15. You are not alone in your financial/physical struggles. I bet there are an abundance of crafters who have had the same experiences. Most keep silent due to fear of judgement. When my husband died six years ago, my salery was split in half. Still, I spent like crazy while trying to fill the void of loneliness and heartache. Around year five, it hit me like a ton of bricks. It wasn’t the product overloading me, but the mounds of debt I had created from nothing. I had very little to show for it but used clothing and a scrapbook collection to meet any crafter’s dream. It was simply stuff. My pain was no where near resolved either. Last year, I finally made the call to face my pain, met with a lawyer and filed for bankruptcy. It saved my life. It gave me a fresh start to rethink my poorly thought-out habits and desires for nice things. Let’s face it – the competition in the crafts industry is fierce. I eventually closed my blog and went about redefining for myself and what it means to be a productive, fulfilled artist. My studio is still filled with all kinds of beautiful things, but my reasons for making art and recording memories are entirely different. My voice is more authentic and real, as are my creations. I even go so far as to create my own supplies. I feel empowered and free, and no longer am I lonely. Keep sharing – you speak for many!

    1. Thank you so much! I am sorry to hear about what you went through but am glad you are on the other side of it now. Yeah, the industry is nuts at times but there are pockets of good and that is what I try to keep my focus and relationships geared towards. You’d think crafts would make people happy but some women are angry and mean and it doesn’t matter what hobby they pick up, they just have some void compelling them to be mean to others. It’s harder to grow from things and progress. I’m glad you did. I feel like I am on the same path – let’s level up! LOL Thanks again for sharing. It means alot to me that you and everyone took the time to comment.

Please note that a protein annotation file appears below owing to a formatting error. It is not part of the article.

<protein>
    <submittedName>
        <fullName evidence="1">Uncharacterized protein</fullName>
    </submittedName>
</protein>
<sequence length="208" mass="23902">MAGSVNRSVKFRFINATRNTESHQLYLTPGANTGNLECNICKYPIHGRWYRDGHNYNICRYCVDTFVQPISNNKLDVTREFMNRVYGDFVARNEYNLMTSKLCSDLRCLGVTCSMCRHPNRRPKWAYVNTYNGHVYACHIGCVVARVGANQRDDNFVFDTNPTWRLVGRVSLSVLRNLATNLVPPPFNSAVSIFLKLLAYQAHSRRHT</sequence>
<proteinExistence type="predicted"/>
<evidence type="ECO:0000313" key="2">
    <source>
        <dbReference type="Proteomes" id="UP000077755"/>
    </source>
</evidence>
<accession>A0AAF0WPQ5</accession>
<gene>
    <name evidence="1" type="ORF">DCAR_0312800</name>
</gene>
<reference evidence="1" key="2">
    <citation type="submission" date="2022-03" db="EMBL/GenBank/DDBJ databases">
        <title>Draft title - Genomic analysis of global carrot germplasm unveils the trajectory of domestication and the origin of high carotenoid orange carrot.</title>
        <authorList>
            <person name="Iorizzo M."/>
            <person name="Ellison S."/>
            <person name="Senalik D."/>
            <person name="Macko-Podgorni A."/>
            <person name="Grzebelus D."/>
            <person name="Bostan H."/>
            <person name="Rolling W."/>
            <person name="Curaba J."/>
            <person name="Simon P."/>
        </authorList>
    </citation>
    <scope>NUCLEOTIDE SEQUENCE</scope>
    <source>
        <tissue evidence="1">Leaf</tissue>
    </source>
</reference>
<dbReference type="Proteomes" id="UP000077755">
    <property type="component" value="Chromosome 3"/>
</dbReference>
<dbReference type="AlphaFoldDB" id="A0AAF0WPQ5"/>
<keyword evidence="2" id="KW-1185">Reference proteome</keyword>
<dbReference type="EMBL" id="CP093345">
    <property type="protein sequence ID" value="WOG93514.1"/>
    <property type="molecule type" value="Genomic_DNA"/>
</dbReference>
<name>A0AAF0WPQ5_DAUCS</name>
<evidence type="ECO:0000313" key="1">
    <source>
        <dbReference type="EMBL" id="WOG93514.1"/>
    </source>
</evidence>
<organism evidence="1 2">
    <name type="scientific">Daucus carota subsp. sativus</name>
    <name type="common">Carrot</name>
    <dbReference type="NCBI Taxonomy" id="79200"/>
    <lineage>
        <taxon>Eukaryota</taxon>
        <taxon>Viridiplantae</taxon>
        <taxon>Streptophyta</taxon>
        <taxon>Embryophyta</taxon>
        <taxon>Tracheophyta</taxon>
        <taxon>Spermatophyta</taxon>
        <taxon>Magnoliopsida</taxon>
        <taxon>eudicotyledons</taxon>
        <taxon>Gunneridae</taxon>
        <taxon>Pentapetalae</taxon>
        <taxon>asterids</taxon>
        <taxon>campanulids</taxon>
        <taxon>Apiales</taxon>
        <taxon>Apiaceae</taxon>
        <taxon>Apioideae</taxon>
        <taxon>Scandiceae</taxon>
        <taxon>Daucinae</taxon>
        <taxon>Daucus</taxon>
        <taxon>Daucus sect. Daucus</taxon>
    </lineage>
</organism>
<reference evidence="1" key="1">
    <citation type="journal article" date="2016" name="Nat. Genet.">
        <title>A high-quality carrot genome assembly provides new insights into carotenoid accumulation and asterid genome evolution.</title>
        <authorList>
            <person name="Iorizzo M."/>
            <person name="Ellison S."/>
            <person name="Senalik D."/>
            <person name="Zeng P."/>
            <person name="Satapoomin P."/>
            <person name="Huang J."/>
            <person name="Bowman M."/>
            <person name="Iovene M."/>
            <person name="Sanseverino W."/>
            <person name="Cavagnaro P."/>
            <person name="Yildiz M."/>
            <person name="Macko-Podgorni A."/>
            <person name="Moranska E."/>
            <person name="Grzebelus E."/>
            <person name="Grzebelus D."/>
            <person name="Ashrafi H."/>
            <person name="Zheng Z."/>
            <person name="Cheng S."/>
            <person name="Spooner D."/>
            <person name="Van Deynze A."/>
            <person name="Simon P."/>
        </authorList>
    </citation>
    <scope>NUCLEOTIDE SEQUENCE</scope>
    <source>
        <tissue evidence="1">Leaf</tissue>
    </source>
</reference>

16. Thanks for sharing…I agree it takes bravery to share something like this. It shouldn’t be! But it is.
    I’ve had to cut my own spending due to a divorce and the resulting income cut.
    The kids are struggling with the changes, but it’s the people around me who are making it worse. They insist I OWE my children these things I can’t afford. We need to support each other. That is all!

  17. Oh boy. Yeah that is tough. One thing I have learned is that when people are putting pressure on me to do something they think I ought to be doing, they’re usually trying to justify something they are doing. It has nothing to do with me. That might be what is happening with those other people. You gotta do what you think is right for you and your kids. No one else can know the intricacies of your whole life to be able to tell you you SHOULD or SHOULDN’T do anything. You know what is right 😉

  18. Jennifer,
    I have met you a few times and after your post, I am more impressed and I respect you more today. I am very proud of you to step forward and share-it’s not easy! I was an addict-not substance abuse- I was a shopaholic. My craft room was so packed; I couldn’t open the door and I hated it, I refused to go in there yet I kept buying more and never made anything with what I bought . I am a crafter and just starting to get my foot into places. I would go to things just for the free swag, **I just needed it. wanted it. had to have it and than I would bring it home throw it in a drawer and forget about it.